Our business

Great Dyke in Zimbabwe


Zimplats is 87% owned by Implats and its operations are situated on the Zimbabwean Great Dyke south-west of Harare. Zimplats operates four underground mines and a concentrator at Ngezi. The Selous Metallurgical Complex (SMC), located some 77 kilometres north of the underground operations, comprises a concentrator and a smelter.


Business summary

  • Four shallow mechanised underground mines
  • Concentrator and smelter plants at Selous Metallurgical Complex (SMC)
  • Concentrator plant at Ngezi
  • Reserves: 3.9 million attributable ounces of platinum
  • Resources (including reserves) 94.2 million attributable ounces of platinum
  • Production: 190 000 ounces of platinum in matte
  • Employees and contractors: 5 819

Operational review 2015


The Great Dyke is a layered complex similar to that of the Bushveld Complex. It extends for 550 kilometres and has a maximum width of 11 kilometres. Within the Great Dyke four geological complexes are known to contain PGM and base metal deposits. These are the WedzaComplex  (Mimosa – Aquarius and Implats), the Selukwe Complex (Unki – Anglo Platinum), the Hartley Geological Complex (Hartley and Ngezi Platinum Mines – Zimplats) and the Musengezi Complex.

The stratigraphy is broadly divided between a lower ultramafic and an overlying mafic sequence. The ultramafic sequence hosts the P1 pyroxenite, which in turn hosts the economic PGM-bearing Main Sulphide Zone (MSZ). The MSZ is generally 2 to 3 metres thick. Optimal mineralisation varies and, in contrast to the Bushveld Complex, is often difficult to follow visually. Peak values for the PGM and base metals are vertically offset, with palladium peaking at the base, platinum in the centre and nickel towards the top.


Zimplats Mineral Resources and Mineral Reserve Statement 2015
View online 


Mining commences at a depth of 50 metres below surface and currently extends to a depth of approximately 240 metres.  Mining infrastructure consists of decline accesses via surface portals.  The mine employs mechanised bord and pillar mining with stoping widths of an average of 2.5 metres at dips of less than 9 degrees. Each production team comprises a single boom face rig, a bolter, a 10 tonne load haul dump (LHD) and a 30 tonne dump truck, and mines 20 panels, each 7 meters wide.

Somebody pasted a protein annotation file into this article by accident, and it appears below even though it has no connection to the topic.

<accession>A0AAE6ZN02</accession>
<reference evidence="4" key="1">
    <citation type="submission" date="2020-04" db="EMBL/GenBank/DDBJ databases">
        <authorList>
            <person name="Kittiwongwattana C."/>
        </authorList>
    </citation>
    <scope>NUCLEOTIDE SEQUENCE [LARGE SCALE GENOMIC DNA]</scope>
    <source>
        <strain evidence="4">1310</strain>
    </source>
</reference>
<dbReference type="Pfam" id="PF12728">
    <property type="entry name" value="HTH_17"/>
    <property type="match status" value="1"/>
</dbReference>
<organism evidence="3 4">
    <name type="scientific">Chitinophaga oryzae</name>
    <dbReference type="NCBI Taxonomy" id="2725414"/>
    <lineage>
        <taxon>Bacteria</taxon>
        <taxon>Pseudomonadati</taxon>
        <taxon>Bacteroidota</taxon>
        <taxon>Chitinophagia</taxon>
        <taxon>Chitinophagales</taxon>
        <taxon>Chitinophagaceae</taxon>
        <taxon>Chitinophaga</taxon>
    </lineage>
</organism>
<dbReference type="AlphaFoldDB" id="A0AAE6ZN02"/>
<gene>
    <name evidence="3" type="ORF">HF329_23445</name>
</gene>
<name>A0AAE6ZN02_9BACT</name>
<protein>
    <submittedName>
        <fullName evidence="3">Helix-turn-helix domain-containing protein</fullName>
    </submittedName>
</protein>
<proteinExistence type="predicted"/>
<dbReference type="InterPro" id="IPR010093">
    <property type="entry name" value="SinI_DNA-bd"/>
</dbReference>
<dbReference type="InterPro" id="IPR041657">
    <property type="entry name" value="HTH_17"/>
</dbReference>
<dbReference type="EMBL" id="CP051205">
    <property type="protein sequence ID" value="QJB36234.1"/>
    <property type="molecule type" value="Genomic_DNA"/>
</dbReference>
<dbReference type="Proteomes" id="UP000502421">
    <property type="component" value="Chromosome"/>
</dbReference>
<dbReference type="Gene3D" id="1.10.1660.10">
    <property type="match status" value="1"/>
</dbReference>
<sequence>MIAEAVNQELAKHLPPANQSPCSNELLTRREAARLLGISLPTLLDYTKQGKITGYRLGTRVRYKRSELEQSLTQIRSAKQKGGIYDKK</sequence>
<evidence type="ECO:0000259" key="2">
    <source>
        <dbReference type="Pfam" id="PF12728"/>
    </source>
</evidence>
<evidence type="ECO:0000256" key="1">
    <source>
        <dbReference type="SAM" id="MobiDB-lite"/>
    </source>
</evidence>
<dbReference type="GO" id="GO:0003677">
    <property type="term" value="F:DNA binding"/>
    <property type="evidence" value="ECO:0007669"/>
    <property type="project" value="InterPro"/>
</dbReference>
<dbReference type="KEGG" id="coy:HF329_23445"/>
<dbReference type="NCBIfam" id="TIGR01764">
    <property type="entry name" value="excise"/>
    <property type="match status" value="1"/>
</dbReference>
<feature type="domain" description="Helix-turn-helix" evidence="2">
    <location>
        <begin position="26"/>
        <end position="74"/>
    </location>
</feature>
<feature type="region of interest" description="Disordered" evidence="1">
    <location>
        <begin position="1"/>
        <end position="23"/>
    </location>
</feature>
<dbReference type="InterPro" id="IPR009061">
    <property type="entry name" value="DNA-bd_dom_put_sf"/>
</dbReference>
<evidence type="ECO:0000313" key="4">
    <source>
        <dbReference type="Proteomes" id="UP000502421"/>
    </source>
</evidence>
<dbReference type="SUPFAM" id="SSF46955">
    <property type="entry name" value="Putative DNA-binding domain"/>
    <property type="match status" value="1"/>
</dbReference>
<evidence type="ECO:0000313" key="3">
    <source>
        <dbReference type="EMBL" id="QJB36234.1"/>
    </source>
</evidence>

A low angle shear in the deeper sections of the Bimha mine, a 90 000 ounce platinum in matte producer, has impacted ground conditions over a large area.  The accelerated deterioration in conditions resulted in the temporary closure of this mine in July 2014. The affected production teams from this mine were redeployed to the other three underground mines and redevelopment was initiated in December 2014. The ngezi South Open Pit was also reopened during 2015.


The collapse at the Bimba Mine necessitated a revision of the geotechnical and mine design parameters for both the Bimba and Mapfuti mines, the latter being part of the Phase 2 expansion project. The introduction of the new pillar layout at Mapfuti resulted in extensions to the declines which are expected to be completed during 2016 when the Phase 2 expansion project will deliver steady-state capacity of 90 000 ounces of platinum at this mine.

The first stage refurbishment of the existing Selous-based base metals refinery (BMR) to treat Zimplats' smelter material has commenced and a new smelter study has been initiated in conjuction with other platinum producers in Zimbabwe in order to advance local benefication strategies capable of treating all platinum contractors currently produced in the country.